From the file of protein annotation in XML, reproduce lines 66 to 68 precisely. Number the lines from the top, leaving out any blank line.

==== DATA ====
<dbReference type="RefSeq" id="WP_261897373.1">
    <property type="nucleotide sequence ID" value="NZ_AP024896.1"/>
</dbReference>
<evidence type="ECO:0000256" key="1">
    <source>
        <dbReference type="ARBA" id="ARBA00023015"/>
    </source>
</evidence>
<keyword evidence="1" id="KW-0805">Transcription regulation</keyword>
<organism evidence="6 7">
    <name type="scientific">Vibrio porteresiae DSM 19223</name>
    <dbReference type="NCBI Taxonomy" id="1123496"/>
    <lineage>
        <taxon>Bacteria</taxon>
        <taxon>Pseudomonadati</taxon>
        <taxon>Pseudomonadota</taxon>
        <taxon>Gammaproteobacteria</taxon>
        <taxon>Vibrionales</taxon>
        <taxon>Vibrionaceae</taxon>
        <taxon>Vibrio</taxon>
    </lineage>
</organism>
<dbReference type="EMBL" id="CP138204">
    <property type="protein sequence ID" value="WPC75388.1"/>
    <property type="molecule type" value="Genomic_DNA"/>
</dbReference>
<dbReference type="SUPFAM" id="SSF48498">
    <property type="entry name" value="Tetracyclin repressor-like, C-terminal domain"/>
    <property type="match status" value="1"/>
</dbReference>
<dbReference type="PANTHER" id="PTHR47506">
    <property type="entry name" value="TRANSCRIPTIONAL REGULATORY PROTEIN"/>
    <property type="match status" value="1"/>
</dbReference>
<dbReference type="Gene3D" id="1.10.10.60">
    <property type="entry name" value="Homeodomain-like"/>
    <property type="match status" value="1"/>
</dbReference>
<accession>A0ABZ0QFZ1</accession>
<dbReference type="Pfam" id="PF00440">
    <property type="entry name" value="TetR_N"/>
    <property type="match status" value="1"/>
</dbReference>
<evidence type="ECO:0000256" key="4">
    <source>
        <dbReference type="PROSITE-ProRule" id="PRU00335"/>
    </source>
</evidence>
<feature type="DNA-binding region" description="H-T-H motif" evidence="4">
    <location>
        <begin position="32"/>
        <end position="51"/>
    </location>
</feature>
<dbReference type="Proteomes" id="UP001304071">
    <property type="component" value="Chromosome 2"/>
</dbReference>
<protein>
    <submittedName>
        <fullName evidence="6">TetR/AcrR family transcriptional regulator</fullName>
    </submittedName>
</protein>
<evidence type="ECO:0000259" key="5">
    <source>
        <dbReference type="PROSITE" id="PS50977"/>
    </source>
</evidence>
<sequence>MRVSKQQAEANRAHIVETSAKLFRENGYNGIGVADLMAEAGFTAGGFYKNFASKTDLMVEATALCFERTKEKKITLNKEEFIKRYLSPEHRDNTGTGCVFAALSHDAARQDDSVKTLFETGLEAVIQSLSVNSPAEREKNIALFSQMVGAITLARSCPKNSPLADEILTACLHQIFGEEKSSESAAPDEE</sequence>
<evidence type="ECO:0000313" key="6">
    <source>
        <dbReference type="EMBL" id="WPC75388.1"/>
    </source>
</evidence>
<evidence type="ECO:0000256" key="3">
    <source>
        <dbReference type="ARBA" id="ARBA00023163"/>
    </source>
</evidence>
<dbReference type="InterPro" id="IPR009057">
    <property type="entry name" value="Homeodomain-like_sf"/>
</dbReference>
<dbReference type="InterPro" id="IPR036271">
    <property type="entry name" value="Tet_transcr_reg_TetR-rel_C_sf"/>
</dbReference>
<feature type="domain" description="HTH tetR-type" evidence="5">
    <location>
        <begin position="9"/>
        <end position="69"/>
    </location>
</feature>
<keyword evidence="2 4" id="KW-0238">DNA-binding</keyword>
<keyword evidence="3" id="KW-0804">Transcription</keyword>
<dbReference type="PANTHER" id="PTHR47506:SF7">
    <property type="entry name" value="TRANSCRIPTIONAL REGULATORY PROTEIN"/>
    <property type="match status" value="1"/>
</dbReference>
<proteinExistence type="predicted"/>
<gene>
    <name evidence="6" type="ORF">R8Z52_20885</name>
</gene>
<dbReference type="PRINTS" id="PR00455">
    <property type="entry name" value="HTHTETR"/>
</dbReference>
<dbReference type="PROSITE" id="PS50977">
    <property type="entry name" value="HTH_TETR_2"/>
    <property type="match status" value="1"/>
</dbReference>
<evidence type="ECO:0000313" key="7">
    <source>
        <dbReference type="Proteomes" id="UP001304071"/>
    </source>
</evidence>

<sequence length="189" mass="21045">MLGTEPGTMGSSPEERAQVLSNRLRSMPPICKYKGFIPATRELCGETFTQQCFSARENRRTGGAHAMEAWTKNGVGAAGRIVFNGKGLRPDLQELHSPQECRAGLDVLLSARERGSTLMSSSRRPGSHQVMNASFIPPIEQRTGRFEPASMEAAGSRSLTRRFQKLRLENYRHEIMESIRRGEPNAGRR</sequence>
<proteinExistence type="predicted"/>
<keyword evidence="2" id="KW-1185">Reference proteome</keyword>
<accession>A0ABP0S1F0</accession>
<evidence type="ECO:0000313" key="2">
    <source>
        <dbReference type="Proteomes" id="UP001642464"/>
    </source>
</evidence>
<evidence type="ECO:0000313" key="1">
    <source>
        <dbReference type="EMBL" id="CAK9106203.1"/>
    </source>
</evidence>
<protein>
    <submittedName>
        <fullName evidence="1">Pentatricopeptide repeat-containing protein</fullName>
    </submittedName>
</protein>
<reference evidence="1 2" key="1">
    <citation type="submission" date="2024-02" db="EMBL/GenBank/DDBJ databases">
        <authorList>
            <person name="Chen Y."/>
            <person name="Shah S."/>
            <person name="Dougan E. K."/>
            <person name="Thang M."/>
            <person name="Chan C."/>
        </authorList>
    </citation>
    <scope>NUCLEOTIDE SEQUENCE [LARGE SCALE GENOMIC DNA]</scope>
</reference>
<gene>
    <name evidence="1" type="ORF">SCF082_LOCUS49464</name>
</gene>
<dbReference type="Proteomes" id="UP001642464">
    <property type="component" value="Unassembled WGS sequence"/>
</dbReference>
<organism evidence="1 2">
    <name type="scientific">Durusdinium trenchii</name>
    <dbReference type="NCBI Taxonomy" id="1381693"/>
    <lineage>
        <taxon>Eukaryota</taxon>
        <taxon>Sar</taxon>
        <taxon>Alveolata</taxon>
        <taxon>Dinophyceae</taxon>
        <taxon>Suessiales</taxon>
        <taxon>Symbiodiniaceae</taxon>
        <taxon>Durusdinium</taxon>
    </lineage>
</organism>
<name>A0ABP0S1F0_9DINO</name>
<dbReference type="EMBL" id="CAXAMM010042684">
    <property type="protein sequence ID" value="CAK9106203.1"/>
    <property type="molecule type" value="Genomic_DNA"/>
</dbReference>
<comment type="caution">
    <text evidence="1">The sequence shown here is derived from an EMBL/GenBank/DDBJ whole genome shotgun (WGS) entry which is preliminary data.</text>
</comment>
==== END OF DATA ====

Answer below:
    </source>
</evidence>
<sequence>MRVSKQQAEANRAHIVETSAKLFRENGYNGIGVADLMAEAGFTAGGFYKNFASKTDLMVEATALCFERTKEKKITLNKEEFIKRYLSPEHRDNTGTGCVFAALSHDAARQDDSVKTLFETGLEAVIQSLSVNSPAEREKNIALFSQMVGAITLARSCPKNSPLADEILTACLHQIFGEEKSSESAAPDEE</sequence>